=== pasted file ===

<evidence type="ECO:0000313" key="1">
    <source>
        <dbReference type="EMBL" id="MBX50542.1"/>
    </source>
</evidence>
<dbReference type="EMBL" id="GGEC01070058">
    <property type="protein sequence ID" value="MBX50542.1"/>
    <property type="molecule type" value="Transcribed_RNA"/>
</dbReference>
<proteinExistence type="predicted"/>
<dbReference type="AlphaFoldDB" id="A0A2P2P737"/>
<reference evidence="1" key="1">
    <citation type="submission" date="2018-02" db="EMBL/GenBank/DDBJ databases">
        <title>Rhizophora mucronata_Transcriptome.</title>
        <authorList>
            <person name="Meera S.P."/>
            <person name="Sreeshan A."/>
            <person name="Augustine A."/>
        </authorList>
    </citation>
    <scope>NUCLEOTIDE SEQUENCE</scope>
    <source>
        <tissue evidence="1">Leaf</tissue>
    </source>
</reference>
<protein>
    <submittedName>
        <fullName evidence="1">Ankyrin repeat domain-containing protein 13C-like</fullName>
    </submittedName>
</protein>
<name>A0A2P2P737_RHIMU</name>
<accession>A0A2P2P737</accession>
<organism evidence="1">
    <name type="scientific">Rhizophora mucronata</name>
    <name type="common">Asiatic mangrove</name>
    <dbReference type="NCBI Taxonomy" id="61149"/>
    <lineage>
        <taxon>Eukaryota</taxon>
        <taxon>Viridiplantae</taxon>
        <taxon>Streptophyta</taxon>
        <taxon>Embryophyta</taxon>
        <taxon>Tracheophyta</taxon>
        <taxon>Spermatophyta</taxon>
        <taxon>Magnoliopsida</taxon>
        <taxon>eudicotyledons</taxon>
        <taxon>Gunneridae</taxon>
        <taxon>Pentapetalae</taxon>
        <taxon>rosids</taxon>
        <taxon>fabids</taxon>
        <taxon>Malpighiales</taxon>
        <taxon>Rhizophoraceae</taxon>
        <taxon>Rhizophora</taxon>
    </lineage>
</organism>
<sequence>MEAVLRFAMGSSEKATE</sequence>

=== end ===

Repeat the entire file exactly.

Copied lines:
<evidence type="ECO:0000313" key="1">
    <source>
        <dbReference type="EMBL" id="MBX50542.1"/>
    </source>
</evidence>
<dbReference type="EMBL" id="GGEC01070058">
    <property type="protein sequence ID" value="MBX50542.1"/>
    <property type="molecule type" value="Transcribed_RNA"/>
</dbReference>
<proteinExistence type="predicted"/>
<dbReference type="AlphaFoldDB" id="A0A2P2P737"/>
<reference evidence="1" key="1">
    <citation type="submission" date="2018-02" db="EMBL/GenBank/DDBJ databases">
        <title>Rhizophora mucronata_Transcriptome.</title>
        <authorList>
            <person name="Meera S.P."/>
            <person name="Sreeshan A."/>
            <person name="Augustine A."/>
        </authorList>
    </citation>
    <scope>NUCLEOTIDE SEQUENCE</scope>
    <source>
        <tissue evidence="1">Leaf</tissue>
    </source>
</reference>
<protein>
    <submittedName>
        <fullName evidence="1">Ankyrin repeat domain-containing protein 13C-like</fullName>
    </submittedName>
</protein>
<name>A0A2P2P737_RHIMU</name>
<accession>A0A2P2P737</accession>
<organism evidence="1">
    <name type="scientific">Rhizophora mucronata</name>
    <name type="common">Asiatic mangrove</name>
    <dbReference type="NCBI Taxonomy" id="61149"/>
    <lineage>
        <taxon>Eukaryota</taxon>
        <taxon>Viridiplantae</taxon>
        <taxon>Streptophyta</taxon>
        <taxon>Embryophyta</taxon>
        <taxon>Tracheophyta</taxon>
        <taxon>Spermatophyta</taxon>
        <taxon>Magnoliopsida</taxon>
        <taxon>eudicotyledons</taxon>
        <taxon>Gunneridae</taxon>
        <taxon>Pentapetalae</taxon>
        <taxon>rosids</taxon>
        <taxon>fabids</taxon>
        <taxon>Malpighiales</taxon>
        <taxon>Rhizophoraceae</taxon>
        <taxon>Rhizophora</taxon>
    </lineage>
</organism>
<sequence>MEAVLRFAMGSSEKATE</sequence>